Hummus

I have only just started making hummus regularly. I waited so long because I was searching for the right tahini — and I finally found it! Tahini can really make or break your hummus because it is where a lot of the flavor comes from. I tend to dislike bitter things, which tahini can often be, but I found one that was just right for me – Karawan tahini from Nablus. It is DIVINE. You can even eat it plain, or just with some lemon juice and garlic. It’s ridiculous. But I digress….

There are a couple of little secrets to good hummus, particularly if you want smooth, thick hummus. First, you should skin your chickpeas, and second, you should mix together the tahini and lemon juice first, to make a sort of paste, before adding in anything else. With that in mind, here is my recipe which is based on a one pound bag of dried chickpeas. It makes about 7 cups worth of hummus. If you are using a 15 ounce can of chickpeas instead, just divide the recipe by 4.

1 lb (16 oz) bag dried chickpeas, soaked overnight, rinsed and drained
1 c tahini
1 c freshly squeezed lemon juice
1/3 c extra virgin olive oil
1 T salt
4 cloves garlic, minced

1. In a large pot, cover the chickpeas with enough water so that there is an inch or two of water above them. In a regular pot, bring to a boil and let simmer, covered, for about an hour or until tender. Or, in a pressure cooker, cook at 15psi for 12 minutes and allow pressure to naturally release. Reserve 1/2 c if the water, and drain the rest.

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2. Skin the chickpeas. This is annoying but worth it. There are multiple ways to do it: 1) while the chickpeas are submerged in cold water, gently roll/press the chickpeas between your hands. The skins will float to the top. Drain. Repeat as necessary. 2) Place a layer of chickpeas between two tea towels and gently rub them together until the skins come loose. [There is also another method of toasting soaked and drained chickpeas in a teaspoon of baking soda before adding water and boiling them. I haven’t tried this yet but will update when I do!]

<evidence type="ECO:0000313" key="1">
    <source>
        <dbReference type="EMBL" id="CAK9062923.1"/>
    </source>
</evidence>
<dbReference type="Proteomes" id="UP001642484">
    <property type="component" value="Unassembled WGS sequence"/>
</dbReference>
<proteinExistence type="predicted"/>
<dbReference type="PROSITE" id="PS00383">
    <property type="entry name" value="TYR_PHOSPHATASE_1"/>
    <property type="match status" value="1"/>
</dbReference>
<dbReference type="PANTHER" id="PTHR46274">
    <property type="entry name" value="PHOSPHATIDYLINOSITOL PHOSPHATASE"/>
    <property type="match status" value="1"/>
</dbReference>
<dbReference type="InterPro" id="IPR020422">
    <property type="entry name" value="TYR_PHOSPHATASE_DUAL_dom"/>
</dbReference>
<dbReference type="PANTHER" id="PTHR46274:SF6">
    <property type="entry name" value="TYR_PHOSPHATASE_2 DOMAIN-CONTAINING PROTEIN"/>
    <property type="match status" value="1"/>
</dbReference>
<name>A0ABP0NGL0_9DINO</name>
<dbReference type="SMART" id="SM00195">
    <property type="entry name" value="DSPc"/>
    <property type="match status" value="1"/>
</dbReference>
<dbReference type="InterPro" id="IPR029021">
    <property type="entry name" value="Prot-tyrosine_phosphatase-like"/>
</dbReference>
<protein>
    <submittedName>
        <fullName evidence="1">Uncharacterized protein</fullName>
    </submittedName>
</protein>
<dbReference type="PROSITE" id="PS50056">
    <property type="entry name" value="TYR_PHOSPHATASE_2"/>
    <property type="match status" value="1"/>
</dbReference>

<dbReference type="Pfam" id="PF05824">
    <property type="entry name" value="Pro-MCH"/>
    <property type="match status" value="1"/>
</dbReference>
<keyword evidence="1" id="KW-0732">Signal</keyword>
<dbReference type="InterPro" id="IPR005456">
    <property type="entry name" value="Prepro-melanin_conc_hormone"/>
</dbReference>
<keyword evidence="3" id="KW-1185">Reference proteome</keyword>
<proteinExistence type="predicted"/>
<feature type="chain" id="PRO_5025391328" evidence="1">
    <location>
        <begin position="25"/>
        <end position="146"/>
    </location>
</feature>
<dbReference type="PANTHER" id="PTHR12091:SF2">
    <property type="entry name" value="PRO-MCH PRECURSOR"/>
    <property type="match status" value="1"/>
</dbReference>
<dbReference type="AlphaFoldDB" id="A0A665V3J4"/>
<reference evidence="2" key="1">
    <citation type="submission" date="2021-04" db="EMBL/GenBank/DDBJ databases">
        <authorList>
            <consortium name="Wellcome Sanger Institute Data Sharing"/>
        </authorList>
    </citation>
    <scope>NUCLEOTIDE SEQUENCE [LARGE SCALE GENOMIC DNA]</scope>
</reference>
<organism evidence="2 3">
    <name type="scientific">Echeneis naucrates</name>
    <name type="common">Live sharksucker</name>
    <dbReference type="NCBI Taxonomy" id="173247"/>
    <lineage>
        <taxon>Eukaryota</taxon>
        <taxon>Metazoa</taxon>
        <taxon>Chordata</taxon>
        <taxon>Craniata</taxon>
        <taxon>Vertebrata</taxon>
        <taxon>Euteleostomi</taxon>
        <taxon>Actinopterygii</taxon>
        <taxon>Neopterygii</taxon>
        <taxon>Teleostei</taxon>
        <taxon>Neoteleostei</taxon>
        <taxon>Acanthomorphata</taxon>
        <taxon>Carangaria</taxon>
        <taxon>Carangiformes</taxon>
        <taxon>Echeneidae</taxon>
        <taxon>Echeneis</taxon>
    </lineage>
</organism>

3. In a food processor, blend the tahini and lemon juice for one minute. Scrape down the sides as needed and run again for about one minute. The result will be a whipped, thick, white paste-like substance that is DELICIOUS. (Try it!)

4. Add oil, salt and garlic to the tahini mixture and blend for another minute or two until well blended. (Go ahead, taste it again. Another level of heaven reached.)

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5. Add the chickpeas to the food processor and mix until well blended, 2 minutes or so. Scrape down the sides as needed. If the texture is too thick for you, add the reserved chickpea water, only 1 T at a time.

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6. Taste it! If it’s not salty, garlicky, or lemony enough for you, add more! You’re the chef after all.

You can freeze this hummus, or it will keep for about a week in the fridge. You can garnish with some paprika and olive oil when serving. It won’t last long, I promise!

 

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